Previously at the ICA - Events
21 May 2016
Buy tickets to both The Legacy of Malcolm McLaren: The Art and The Legacy of Malcolm McLaren: The Clothes for £12 (full-price and concessions) and £10 (ICA Members).
Panel discussion followed by screening of Malcolm McLaren’s film Shallow 1 - 21
Gregor Muir, ICA Executive Director, is in conversation with Malcolm McLaren’s long-term partner Young Kim, author Michael Bracewell and curator Andrew Wilson, addressing the influence of the artist Malcolm McLaren and his relevance to contemporary practice. As the promulgator of Punk, initially through music and fashion and then into other forms from film and art to design and media, the panel locate McLaren as a leading visual artist whose influence can now be detected across contemporary culture.
The panel discussion is followed by a screening of McLaren’s film Shallow 1-21 (86min).
Starting as a young art student in London’s Goldsmiths College and Central St Martins College of Art and Design, Malcolm McLaren studied painting before experimenting with radical politicised artworks inspired by the Internationale Situationniste, the most famous of which was Punk. McLaren defined Punk as an anti-authoritarian, anti-corporate attitude imbued with a D-I-Y spirit which embraces chaos. All of McLaren’s life-long activities—from being a legendary shop conceptualist, singer/composer/musical artist, lecturer, producer and filmmaker, to politician—are expressions of his art. Throughout, McLaren drew upon on artistic techniques such as détournement (the juxtaposition of pre-existing elements), cut-ups, and the staging of situations to produce radical re-orderings of life, politics and art.
Shallow 1-21 (86min) consists of 21 ‘musical paintings’ that combine musical cut-ups and short clips appropriated from old sex films. The footage is spliced, repeated and slowed down, resulting in a hypnotically-layered and provocative work.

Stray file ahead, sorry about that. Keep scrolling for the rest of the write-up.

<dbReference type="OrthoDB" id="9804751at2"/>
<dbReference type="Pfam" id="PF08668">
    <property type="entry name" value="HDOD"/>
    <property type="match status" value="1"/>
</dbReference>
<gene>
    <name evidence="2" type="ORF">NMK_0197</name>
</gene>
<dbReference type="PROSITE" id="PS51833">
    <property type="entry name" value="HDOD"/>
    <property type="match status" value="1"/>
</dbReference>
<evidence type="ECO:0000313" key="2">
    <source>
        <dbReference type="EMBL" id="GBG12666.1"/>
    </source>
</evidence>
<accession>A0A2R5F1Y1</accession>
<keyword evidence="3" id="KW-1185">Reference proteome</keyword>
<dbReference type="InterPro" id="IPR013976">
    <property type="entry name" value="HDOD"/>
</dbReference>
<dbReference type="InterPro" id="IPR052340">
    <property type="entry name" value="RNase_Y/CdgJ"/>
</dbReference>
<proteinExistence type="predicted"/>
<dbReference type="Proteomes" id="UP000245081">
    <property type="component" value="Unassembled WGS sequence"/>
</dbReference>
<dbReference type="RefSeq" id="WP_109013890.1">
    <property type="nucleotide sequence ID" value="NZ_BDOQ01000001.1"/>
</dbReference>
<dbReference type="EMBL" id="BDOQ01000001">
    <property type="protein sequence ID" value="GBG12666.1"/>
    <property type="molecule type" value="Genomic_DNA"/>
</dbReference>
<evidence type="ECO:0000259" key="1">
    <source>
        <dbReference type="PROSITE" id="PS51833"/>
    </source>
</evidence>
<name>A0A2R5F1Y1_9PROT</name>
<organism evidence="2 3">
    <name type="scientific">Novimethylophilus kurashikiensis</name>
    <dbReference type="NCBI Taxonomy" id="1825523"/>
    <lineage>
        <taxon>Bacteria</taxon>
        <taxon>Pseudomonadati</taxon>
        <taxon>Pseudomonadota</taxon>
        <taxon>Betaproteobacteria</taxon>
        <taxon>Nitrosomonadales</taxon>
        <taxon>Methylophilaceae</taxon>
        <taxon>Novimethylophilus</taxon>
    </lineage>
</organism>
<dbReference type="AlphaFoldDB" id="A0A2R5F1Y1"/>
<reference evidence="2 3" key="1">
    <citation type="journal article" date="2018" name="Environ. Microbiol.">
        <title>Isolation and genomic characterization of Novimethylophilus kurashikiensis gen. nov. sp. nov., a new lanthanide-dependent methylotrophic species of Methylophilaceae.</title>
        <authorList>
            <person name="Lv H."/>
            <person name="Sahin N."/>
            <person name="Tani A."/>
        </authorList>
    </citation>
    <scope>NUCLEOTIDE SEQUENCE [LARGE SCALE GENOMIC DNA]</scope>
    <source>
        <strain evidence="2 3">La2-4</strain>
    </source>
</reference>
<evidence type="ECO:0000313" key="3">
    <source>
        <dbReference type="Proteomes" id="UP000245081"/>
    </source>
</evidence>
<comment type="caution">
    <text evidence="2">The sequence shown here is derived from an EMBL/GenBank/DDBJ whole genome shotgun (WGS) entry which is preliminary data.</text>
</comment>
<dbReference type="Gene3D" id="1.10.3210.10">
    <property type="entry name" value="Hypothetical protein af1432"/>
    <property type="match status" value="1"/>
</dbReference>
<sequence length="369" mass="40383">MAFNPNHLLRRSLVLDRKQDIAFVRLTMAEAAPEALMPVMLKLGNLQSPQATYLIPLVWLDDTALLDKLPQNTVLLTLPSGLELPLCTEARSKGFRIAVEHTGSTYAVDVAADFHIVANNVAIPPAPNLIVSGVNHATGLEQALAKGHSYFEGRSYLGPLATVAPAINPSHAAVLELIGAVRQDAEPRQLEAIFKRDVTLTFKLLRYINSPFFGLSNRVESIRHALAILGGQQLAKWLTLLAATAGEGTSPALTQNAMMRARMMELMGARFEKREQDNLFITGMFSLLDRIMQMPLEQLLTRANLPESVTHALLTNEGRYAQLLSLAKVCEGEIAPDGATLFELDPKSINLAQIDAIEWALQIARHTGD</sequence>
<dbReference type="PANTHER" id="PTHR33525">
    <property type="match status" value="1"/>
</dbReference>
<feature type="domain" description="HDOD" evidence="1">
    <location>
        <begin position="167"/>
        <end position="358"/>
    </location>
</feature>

Michael Bracewell is the author of six novels and three works of non-fiction, including Perfect Tense (2000) and England Is Mine (1997). He writes widely on modern and contemporary art, and his recent publications include Richard Hamilton: Late Works (National Gallery, London, 2012), Damien Hirst, Beautiful Inside My Head Forever (Sotheby's, London 2008) Bridget Riley; Paintings and Related Work(National Gallery, London, 2011), and Gilbert & George: The Complete Postcard Art (2 vols) (Prestel, 2011). He was co-curator of The Dark Monarch: Magic and Modernity in British Art at Tate St Ives, UK (2009) and The Secret Public: Last Days of The British Underground 1978 -1988 (Kunstverein Munich/ICA London 2007). He is a regular contributor to Frieze and The Burlington. Michael Bracewell's selected writings on art, The Space Between, edited by Doro Globus, was published by Ridinghouse, London in 2012.
Young Kim was born in Seoul, Korea but grew up in Long Island, New York. After studying history at Yale University, she went to New York University law school briefly before abandoning it in favour of her passion for the creative arts, particularly the world of fashion and costume. This led her to Paris where she studied fashion at Studio Berçot and met Malcolm McLaren in 1998. After a stint in the fashion world, including as an editor at V magazine/Visionaire, she started working exclusively with McLaren in 2000 as his producer and creative partner crisscrossing through the worlds of art, fashion, music, film, theatre, and media, until his untimely death in 2010. During this time, McLaren returned to his roots as a fine artist, creating new work and exhibiting in art institutions and museums internationally. Besides representing the Estate of Malcolm McLaren she works as a consultant in the art world creating artist collaborations in domains outside of ‘art’. She is based between Paris and New York.
Andrew Wilson is Curator of Modern and Contemporary British Art and Archives at Tate. Over the past twenty-five years Wilson’s research has focused on post-war art and culture, often with a specific emphasis on wider countercultures through the 1960s, 1970s and 1980s and the development of conceptual art in the 1960s and early 1970s. He has delivered a range of exhibition and display projects at Tate Britain and Tate Modern, including The Simon Sainsbury Bequest to Tate and the National Gallery (2008); Classified: Contemporary British Art (with Clarrie Wallis, 2009); Marcel Duchamp and Richard Hamilton: The Large Glass (with Matthew Gale, 2010); John Golding (2010); Barry Flanagan: Early Works 1965–1982 (with Clarrie Wallis, 2011); Ian Hamilton Finlay (2012); Keith Arnatt: Sausages and Food (2013); and Painting Now: Five Contemporary Artists (with Lizzie Carey-Thomas and Clarrie Wallis, 2013).
With special thanks to the Malcolm McLaren Estate.
This event will run until 4pm with a short break between the panel discussion and the screening.